During puberty, many teens begin exploring their bodies as well as experiencing sexual activity with others. Many teens, especially males, have early intercourse and are not well educated about contraception, the risks for pregnancy, or sexually transmitted infections (STIs). Young girls often have intercourse because of feelings of love, whereas boys are usually driven by curiosity. It is especially important for physicians to discuss sexuality with teens and to educate them about contraception and STI prevention. Teens are often apprehensive about discussing these issues and may fear parental discovery. They are usually more receptive to open-ended questions.

The early reproductive years are often the time when sexuality is explored and reproduction or its prevention becomes a priority. Infertility may be an issue in this age group, and many emotions may be evoked in infertile patients, often leading to sexual problems.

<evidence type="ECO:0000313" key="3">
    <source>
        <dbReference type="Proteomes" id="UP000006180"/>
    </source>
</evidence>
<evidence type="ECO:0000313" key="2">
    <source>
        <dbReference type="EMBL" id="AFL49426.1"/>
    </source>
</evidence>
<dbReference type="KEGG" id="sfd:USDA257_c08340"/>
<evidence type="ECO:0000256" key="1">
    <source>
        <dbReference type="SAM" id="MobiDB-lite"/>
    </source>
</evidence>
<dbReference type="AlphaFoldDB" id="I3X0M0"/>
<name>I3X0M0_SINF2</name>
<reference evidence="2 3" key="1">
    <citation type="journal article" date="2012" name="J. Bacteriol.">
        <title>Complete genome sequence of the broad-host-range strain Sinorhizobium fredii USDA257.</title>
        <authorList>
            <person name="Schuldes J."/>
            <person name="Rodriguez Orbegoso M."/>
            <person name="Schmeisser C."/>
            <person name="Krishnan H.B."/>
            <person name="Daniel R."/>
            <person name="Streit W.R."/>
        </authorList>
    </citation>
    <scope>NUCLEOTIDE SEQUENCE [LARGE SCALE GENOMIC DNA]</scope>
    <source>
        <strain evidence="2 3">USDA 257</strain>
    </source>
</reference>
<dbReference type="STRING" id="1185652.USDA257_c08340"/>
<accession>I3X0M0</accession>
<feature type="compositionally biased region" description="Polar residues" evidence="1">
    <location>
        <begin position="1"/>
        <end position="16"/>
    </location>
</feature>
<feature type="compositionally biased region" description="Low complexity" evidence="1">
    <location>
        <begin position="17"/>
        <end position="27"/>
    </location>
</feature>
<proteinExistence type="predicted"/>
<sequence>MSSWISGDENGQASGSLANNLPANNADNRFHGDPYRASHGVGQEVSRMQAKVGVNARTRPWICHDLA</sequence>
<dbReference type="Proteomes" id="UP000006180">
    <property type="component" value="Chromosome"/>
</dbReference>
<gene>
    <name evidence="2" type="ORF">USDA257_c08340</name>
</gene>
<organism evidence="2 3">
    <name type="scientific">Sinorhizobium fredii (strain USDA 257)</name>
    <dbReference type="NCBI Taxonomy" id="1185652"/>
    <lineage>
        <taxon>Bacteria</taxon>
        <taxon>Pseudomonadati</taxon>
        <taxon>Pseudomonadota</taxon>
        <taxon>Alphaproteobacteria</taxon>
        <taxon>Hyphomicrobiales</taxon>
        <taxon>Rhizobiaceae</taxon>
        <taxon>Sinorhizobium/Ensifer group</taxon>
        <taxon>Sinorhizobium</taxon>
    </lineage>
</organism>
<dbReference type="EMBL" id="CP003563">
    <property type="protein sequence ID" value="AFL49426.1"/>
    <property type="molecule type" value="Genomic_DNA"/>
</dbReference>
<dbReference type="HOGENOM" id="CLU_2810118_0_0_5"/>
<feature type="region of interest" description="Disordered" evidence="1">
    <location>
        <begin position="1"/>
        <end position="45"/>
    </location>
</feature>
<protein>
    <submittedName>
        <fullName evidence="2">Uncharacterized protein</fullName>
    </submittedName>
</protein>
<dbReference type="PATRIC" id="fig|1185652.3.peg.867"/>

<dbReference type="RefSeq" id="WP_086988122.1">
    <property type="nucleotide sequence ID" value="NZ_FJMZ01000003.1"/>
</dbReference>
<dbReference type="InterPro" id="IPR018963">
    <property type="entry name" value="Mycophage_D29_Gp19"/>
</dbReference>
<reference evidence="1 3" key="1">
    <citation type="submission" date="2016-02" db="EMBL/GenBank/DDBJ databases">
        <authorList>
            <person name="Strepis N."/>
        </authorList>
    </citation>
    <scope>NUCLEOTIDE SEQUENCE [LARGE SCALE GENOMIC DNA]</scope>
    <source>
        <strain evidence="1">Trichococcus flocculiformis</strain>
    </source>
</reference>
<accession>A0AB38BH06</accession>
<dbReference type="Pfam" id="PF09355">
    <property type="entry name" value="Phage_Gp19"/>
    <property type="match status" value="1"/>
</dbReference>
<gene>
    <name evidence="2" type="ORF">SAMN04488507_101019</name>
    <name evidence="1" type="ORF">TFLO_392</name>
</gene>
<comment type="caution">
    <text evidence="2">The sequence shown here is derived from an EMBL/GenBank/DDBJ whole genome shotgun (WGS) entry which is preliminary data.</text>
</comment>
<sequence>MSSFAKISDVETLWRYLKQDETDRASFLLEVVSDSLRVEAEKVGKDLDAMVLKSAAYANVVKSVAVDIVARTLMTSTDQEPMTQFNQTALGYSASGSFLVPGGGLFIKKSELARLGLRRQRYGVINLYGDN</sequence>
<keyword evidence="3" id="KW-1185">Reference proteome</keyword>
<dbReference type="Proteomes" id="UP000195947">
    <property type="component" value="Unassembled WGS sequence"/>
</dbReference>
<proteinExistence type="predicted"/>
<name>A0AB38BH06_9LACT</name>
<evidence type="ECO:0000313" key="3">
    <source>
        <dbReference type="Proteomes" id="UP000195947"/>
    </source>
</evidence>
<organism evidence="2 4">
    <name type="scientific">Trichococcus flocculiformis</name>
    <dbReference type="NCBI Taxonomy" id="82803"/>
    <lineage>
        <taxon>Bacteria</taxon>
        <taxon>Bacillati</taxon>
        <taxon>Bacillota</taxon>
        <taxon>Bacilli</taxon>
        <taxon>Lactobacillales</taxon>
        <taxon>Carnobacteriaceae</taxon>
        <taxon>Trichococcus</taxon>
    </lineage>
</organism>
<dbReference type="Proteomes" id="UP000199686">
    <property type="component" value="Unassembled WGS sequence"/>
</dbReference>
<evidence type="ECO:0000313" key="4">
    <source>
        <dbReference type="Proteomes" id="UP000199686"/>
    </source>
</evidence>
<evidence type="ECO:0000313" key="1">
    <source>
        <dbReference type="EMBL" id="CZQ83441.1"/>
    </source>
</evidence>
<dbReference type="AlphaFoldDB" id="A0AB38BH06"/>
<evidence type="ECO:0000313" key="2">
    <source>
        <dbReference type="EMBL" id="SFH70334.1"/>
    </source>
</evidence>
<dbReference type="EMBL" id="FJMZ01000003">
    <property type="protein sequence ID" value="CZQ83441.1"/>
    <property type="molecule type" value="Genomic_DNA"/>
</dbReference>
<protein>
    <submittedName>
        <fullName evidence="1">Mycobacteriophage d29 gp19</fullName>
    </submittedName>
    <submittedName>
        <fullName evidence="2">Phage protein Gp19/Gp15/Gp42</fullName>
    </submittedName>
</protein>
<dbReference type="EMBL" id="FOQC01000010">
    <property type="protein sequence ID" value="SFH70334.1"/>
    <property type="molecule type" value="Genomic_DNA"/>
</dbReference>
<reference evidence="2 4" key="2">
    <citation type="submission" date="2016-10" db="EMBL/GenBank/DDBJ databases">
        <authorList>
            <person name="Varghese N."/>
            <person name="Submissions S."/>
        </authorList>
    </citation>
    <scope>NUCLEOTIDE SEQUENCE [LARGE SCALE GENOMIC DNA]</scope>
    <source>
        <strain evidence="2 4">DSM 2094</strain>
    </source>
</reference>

With increasing age and especially after menopause, the frequency and satisfaction with intercourse may decline. Decreased estrogen production causes progressive vaginal atrophy, which in turn leads to decreased vaginal lubrication, dyspareunia, and more difficulty in achieving orgasm. The decreased estrogen also decreases the acidity of the vaginal secretions, predisposing the woman to vaginal infections.

In many older couples, the frequency of intercourse declines because of the male partner’s inability to have erections. Illnesses or increased use of medications may also affect sexual functioning. A better understanding of the causes and more effective treatment for male erectile dysfunction are changing sexual behavior for many older individuals.

image Variation in Sexual Expression